Crime Of Passion (1957)

Crime Of Passion (1957) is a cops in suburbia story of female subjugation by the American Dream, and the story of how one career woman in love regrets her decision to quit her job in the media and become a housewife.

Many of the favourite flavours of noir are evident in a curiously uncorrupted and happy cop shop whereas the subtle rot of suburban morality that is often unsubtly recorded in film noir is placed on a slow burn beneath the lot of this movie.

The men are the men and the women are the women in this vision of 1950s USA, and most especially of all this is a noir of suburbia, a tale of the middle classes and the stifling inability of the new American Dream to cope with any abnormality in the moral and gender relations of the day.

Barbara Stanwyck holds this together with ease, being a successful career woman driving to murder by a mundane and boring life in the suburbs where she must make shallow talk with other wives while the men play cards and demand sandwiches in the next room.

Streets of Frisco in Crime Of Passion (1957)

It's a dull life out there in mediocre bourgeoisie silent majority subtopia burbs, and the cops make it worse. What is cool is that Royal Dano plays Sterling Heyden's boss however, and it's just as well because it's a picture of powerhouse performances.

Jay Adler in Crime Of Passion (1957)

Raymond Burr seems to have changed weight and appearance quite substantially before settling into the final television Burr that most would know from Perry Mason, at which he was terribly good.

In the tumultuous evolution of film noir during the 1950s, the genre underwent a metamorphosis, departing from its entrenched roots in dark romanticism dictated by fate and the rigid tenets of hardboiled traditions. A perceptible shift occurred, steering noir towards a more cynical and existentially bleak exploration of crime and society. This transformative era ushered in films like The Brothers Rico and Nightfall, where the narratives transcended the confines of dimly lit urban landscapes that once defined the noir milieu.

Call the cops! Royal Dano and Sterling Hayden in Crime Of Passion (1957)

Gone were the stylized chiaroscuro lighting of the 1940s, replaced by the stark and realistic grays of daylight that permeated exceptional thrillers such as The Lineup. The genre, once confined to the shadows of night, now embraced the unforgiving gaze of daylight, exposing the gritty underbelly of crime and societal disillusionment. This evolution marked a departure from the fatalistic undertones of classic noir, delving into a more sobering examination of the human condition in a world increasingly defined by shades of gray.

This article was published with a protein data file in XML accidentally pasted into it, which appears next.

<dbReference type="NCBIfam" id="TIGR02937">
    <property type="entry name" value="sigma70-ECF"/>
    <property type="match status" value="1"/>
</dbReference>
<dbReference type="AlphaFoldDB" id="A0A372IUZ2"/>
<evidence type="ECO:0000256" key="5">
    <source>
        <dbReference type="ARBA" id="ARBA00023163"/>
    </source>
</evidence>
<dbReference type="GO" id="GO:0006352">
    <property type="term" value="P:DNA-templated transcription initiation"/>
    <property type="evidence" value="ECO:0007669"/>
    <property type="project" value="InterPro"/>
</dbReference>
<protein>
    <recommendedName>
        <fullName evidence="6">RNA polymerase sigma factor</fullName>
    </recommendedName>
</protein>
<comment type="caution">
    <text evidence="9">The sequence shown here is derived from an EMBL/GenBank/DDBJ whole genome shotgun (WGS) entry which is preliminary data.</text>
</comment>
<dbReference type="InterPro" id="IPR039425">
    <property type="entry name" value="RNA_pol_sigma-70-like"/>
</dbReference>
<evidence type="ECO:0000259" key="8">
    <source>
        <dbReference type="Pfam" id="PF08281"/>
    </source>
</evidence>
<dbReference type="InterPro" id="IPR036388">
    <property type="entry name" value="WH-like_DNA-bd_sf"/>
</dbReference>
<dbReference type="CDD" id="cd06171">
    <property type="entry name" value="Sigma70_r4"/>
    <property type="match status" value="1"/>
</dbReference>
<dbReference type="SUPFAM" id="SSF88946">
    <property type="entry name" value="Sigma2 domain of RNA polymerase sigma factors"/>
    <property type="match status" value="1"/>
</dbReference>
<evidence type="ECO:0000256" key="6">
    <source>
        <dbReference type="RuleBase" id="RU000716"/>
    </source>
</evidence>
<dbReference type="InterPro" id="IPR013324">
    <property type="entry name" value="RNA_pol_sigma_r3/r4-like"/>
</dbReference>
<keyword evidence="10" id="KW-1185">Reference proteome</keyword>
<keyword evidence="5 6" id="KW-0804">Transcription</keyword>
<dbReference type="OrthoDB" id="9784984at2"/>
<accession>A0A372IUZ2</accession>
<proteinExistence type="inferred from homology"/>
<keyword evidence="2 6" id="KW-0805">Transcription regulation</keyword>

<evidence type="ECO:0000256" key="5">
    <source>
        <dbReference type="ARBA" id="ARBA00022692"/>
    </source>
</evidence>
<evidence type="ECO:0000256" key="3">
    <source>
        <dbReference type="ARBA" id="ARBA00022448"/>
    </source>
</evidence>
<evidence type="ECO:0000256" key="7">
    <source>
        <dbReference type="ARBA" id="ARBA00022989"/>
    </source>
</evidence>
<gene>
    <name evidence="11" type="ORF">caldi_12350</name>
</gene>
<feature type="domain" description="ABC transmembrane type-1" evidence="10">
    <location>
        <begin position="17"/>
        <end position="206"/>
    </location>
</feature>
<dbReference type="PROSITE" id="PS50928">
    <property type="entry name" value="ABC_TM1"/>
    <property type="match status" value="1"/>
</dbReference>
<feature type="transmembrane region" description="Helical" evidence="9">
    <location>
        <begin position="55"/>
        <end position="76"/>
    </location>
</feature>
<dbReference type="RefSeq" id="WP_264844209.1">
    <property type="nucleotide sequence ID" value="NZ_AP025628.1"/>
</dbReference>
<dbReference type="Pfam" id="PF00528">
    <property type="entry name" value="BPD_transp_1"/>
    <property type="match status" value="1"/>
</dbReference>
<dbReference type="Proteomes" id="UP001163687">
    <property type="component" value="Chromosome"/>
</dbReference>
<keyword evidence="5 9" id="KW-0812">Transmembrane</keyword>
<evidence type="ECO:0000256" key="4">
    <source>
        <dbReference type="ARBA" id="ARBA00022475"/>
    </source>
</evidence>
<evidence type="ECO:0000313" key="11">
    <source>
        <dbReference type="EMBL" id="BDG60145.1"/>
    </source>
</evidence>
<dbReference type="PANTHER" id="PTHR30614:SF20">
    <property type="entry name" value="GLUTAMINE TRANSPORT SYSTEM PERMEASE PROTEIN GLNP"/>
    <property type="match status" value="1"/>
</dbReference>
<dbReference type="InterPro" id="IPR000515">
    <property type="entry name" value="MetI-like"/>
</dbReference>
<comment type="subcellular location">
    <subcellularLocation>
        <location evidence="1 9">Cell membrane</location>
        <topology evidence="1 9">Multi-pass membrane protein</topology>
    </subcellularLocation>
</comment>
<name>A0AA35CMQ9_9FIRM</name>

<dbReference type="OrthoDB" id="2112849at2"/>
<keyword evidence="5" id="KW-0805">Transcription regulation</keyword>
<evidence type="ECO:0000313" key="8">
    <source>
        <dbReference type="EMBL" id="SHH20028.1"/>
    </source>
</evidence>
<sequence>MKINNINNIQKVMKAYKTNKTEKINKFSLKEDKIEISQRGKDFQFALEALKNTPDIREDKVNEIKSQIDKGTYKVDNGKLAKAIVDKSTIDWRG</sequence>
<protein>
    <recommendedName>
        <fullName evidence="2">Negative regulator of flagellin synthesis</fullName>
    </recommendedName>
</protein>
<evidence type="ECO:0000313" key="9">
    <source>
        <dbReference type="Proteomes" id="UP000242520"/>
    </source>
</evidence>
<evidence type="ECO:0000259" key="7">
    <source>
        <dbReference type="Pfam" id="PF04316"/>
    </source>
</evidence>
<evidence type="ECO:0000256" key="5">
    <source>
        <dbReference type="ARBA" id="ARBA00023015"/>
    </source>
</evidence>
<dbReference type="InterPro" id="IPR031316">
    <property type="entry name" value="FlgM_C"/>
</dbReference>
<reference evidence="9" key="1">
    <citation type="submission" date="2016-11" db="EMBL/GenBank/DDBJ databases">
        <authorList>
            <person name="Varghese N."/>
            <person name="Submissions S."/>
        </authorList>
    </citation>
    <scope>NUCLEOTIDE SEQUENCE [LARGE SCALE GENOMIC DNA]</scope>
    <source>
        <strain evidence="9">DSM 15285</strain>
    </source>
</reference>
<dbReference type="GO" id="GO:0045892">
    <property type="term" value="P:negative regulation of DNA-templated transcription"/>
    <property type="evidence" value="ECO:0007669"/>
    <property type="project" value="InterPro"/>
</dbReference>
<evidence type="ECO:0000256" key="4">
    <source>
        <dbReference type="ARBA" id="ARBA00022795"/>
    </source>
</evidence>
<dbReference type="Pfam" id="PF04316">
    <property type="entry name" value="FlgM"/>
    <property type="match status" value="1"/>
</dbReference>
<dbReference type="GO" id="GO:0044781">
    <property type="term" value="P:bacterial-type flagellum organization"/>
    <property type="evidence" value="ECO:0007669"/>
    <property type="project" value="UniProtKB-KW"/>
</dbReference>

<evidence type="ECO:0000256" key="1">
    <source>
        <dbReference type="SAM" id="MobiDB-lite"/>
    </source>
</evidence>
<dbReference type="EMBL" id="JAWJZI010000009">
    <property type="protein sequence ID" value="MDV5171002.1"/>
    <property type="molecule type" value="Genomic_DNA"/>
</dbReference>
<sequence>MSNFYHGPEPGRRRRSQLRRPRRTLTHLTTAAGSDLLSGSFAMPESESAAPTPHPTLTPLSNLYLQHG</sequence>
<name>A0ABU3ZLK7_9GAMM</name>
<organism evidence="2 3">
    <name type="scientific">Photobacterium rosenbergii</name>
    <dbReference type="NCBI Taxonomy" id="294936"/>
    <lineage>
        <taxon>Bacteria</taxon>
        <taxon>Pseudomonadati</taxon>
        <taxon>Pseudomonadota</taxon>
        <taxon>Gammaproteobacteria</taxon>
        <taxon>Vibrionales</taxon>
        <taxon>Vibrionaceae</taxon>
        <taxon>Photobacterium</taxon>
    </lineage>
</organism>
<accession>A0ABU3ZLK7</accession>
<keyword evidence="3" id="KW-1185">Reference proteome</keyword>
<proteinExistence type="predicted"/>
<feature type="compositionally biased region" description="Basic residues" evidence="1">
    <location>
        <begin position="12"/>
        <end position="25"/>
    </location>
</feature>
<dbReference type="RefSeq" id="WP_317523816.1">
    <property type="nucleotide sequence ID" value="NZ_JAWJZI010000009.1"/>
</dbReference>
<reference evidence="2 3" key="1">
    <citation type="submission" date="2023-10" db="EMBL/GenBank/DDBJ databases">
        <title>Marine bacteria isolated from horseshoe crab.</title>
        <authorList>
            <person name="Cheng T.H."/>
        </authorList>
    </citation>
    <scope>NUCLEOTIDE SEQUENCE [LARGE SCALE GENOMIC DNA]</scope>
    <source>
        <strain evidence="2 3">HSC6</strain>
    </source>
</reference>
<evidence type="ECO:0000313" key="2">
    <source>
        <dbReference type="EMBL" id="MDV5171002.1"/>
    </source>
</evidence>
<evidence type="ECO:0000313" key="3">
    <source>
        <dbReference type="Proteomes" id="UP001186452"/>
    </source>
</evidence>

In this enthralling widescreen monochrome crime saga, the solitary figure navigating a world steeped in complacency is a woman of unwavering resolve, embodied with gritty determination by the indomitable Barbara Stanwyck. While the film adheres to some familiar archetypes, it gradually unfolds unique narrative strands, transforming into a distinct tale of allure and ambition.

Sterling Hayden delivers a curiously pleasant a low-beat performance, surpassing in gentle mood his acclaimed role in Kubrick's The Killing during this period. The ensemble cast, which includes Raymond Burr and the unexpected presence of Fay Wray from the iconic King Kong (1933), adds depth to the cinematic landscape. 

The brisk pace is occasionally marred by redundancy in certain events, offering multiple instances to convey Stanwyck's ambition when a singular, potent example would suffice. Nevertheless, the writing, crafted by the late noir luminary Jo Eisinger, exhibits intelligence and occasional wit.

The film benefits from the brilliant cinematography of the legendary Joseph LaShelle, and director Gerd Oswald, while relatively obscure, weaves the narrative together seamlessly. This fortuitous convergence of talents, including Stanwyck, Hayden, LaShelle, Burr, and Eisinger, contributes to the film's resonance.

Dinner date with Barbara Stanwyck and Sterling Hayden in Crime Of Passion (1957)

A notable theme, and a catalyst for Stanwyck's transformative character shift midway through the narrative, revolves around the revelation of gender stereotypes. Eisinger skillfully exposes societal norms of the time, showcasing men engaging in ostensibly important card games while women, relegated to the adjacent room, exchange seemingly frivolous banter. This depiction, though progressive for its 1957 context, remains truthful, and Stanwyck's response, while dubious, echoes a role she portrayed in the classic "Baby Face" over two decades earlier, where success was sought through strategic liaisons.

Suburban dream house in Crime Of Passion (1957)

An admirable entry in the twilight of the noir/crime era, this film not only withstands the test of time but also stands as a testament to the enduring brilliance of its ensemble cast and crew.